>>>   }
>>>
>>> All we need to do is generate code appropriate for treating MyStream as a
>>> stream, rather than one big message.
>>>
>>> My approach is to generate two interfaces, each with two provided
>>> implementations.  The interfaces are "Visitor" and "Guide".
>>>  MyStream::Visitor looks like this:
>>>
>>>   class MyStream::Visitor {
>>>    public:
>>>     virtual ~Visitor();
>>>
>>>     virtual void VisitFoo(const Foo& foo);
>>>     virtual void VisitBar(const Bar& bar);
>>>     virtual void VisitBaz(const std::string& baz);
>>>   };
>>>
>>> The Visitor class has two standard implementations:  "Writer" and
>>> "Filler".  MyStream::Writer writes the visited fields to a
>>> CodedOutputStream, using the same wire format as would be used to encode
>>> MyStream as one big message.  MyStream::Filler fills in a MyStream message
>>> object with the visited values.
>>>
>>> Meanwhile, Guides are objects that drive Visitors.
>>>
>>>   class MyStream::Guide {
>>>    public:
>>>     virtual ~Guide();
>>>
>>>     // Call the methods of the visitor on the Guide's data.
>>>     virtual void Accept(MyStream::Visitor* visitor) = 0;
>>>
>>>     // Just fill in a message object directly rather than use a visitor.
>>>     virtual void Fill(MyStream* message) = 0;
>>>   };
>>>
>>> The two standard implementations of Guide are "Reader" and "Walker".
>>>  MyStream::Reader reads items from a CodedInputStream and passes them to the
>>> visitor.  MyStream::Walker walks over a MyStream message object and passes
>>> all the fields to the visitor.
>>>
>>> To handle a stream of messages, simply attach a Reader to your own
>>> Visitor implementation.  Your visitor's methods will then be called as each
>>> item is parsed, kind of like "SAX" XML parsing, but type-safe.
>>>
>>> *Nonblocking I/O*
>>>
>>> The "Reader" type declared above is based on blocking I/O, but many users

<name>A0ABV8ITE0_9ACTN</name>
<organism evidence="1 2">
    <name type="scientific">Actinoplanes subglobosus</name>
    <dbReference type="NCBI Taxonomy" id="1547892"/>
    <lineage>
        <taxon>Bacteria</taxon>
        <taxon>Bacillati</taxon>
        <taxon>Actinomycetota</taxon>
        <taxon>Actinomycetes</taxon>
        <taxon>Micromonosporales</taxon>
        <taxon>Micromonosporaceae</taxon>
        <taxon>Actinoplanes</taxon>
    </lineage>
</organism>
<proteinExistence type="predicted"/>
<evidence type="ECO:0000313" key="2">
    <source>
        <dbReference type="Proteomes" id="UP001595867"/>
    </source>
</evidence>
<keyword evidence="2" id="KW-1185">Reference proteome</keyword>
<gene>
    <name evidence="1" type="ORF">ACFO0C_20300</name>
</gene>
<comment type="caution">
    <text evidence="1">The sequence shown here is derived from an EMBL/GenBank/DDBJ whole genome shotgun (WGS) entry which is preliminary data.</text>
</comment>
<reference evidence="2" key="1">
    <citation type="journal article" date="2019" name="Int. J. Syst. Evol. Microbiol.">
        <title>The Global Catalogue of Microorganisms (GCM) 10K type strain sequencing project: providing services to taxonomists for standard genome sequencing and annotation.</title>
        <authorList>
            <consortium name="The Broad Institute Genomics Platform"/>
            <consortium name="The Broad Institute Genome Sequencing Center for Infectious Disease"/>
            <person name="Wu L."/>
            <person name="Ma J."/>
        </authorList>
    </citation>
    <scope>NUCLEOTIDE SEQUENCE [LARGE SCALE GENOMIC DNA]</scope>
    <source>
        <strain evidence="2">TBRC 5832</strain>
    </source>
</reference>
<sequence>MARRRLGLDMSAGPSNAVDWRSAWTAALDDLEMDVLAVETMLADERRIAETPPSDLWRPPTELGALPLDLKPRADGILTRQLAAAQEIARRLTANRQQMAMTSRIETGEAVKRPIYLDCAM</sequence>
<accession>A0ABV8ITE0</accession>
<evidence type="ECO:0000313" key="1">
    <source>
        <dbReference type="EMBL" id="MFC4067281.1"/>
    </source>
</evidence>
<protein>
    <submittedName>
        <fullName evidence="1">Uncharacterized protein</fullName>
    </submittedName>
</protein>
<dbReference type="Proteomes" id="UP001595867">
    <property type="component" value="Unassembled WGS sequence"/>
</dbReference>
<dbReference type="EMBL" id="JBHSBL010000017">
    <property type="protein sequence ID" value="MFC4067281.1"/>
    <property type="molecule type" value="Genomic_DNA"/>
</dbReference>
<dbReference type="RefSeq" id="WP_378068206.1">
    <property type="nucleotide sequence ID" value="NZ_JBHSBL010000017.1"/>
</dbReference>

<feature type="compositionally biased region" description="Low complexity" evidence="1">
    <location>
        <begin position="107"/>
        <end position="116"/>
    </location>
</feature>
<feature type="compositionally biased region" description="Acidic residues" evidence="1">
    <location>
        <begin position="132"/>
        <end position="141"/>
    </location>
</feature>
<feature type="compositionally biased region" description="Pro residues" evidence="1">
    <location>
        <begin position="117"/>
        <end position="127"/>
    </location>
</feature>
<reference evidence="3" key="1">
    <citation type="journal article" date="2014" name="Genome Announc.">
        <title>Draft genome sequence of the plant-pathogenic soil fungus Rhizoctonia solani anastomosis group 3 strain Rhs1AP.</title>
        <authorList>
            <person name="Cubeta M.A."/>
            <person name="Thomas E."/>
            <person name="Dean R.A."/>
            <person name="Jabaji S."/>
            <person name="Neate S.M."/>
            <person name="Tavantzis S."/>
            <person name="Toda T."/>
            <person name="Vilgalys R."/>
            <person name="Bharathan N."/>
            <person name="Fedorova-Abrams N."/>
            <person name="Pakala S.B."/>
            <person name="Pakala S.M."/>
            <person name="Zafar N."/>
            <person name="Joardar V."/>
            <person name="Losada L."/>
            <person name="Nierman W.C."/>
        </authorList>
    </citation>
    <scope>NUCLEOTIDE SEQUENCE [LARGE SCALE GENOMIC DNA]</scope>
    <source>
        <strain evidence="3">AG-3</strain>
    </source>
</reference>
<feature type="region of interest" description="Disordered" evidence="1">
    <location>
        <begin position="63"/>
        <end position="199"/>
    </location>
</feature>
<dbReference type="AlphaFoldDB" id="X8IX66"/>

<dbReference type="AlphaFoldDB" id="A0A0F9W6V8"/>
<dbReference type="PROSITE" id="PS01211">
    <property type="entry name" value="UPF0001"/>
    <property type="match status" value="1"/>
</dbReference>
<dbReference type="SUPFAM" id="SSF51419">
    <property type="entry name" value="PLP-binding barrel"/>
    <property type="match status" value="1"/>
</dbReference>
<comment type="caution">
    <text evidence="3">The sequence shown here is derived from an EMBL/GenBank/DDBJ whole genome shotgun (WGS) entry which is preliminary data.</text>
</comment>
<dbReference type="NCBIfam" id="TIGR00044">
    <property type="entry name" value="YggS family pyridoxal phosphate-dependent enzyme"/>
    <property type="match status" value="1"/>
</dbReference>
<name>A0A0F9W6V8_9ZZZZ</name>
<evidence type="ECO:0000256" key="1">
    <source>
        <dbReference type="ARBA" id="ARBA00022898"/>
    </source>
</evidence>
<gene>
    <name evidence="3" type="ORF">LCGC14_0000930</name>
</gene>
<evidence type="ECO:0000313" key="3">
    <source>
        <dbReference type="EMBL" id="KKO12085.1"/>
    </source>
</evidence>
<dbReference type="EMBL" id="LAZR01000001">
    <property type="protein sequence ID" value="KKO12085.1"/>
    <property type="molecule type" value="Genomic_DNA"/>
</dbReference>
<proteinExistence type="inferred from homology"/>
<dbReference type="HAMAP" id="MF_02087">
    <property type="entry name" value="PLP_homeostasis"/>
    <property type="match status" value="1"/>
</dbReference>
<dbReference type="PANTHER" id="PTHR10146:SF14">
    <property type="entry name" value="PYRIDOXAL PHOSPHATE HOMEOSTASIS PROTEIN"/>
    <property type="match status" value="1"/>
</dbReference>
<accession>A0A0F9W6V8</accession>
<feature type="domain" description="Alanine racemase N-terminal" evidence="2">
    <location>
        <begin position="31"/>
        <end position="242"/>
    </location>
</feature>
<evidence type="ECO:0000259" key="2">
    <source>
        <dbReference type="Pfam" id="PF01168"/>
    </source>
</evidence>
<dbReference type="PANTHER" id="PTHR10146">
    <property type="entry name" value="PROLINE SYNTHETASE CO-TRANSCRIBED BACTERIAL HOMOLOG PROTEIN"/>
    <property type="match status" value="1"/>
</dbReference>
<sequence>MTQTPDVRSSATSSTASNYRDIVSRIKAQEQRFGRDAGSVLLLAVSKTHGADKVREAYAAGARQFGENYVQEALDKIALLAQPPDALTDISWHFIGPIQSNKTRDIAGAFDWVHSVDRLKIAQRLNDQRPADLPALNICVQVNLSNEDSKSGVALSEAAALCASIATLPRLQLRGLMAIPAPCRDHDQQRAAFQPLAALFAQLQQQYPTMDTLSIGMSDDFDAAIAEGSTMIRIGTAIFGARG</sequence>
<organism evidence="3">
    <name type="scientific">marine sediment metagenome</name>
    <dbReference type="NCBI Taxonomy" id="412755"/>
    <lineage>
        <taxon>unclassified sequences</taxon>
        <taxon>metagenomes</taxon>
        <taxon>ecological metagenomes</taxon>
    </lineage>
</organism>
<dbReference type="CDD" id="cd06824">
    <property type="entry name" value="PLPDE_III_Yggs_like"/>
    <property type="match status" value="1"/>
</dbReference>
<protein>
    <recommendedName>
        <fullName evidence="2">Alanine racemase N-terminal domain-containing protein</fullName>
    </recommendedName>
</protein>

>>> would prefer a non-blocking approach.  I'm less sure how to handle this, but
>>> my thought was that we could provide a utility class like:
>>>
>>>   class NonblockingHelper {
>>>    public:
>>>     template <typename MessageType>
>>>     NonblockingHelper(typename MessageType::Visitor* visitor);
>>>
>>>     // Push data into the buffer.  If the data completes any fields,
>>>     // they will be passed to the underlying visitor.  Any left-over data
>>>     // is remembered for the next call.
>>>     void PushData(void* data, int size);
>>>   };
>>>
>>> With this, you can use whatever non-blocking I/O mechanism you want, and
>>> just have to push the data into the NonblockingHelper, which will take care
>>> of calling the Visitor as necessary.
>>>
>>> *C++ implementation*
>>>
>>> I've written up a patch implementing this for C++ (not yet including the
>>> nonblocking part):
>>>
>>>   http://codereview.appspot.com/4077052
>>>
>>> *Feedback*
>>>
>>> What do you think?
>>>
>>> I know I'm excited to use this in some of my own side projects (which is
>>> why I spent my weekend working on it), but before adding this to the
>>> official implementation we should make sure it is broadly useful.
>>>
>>
>>
>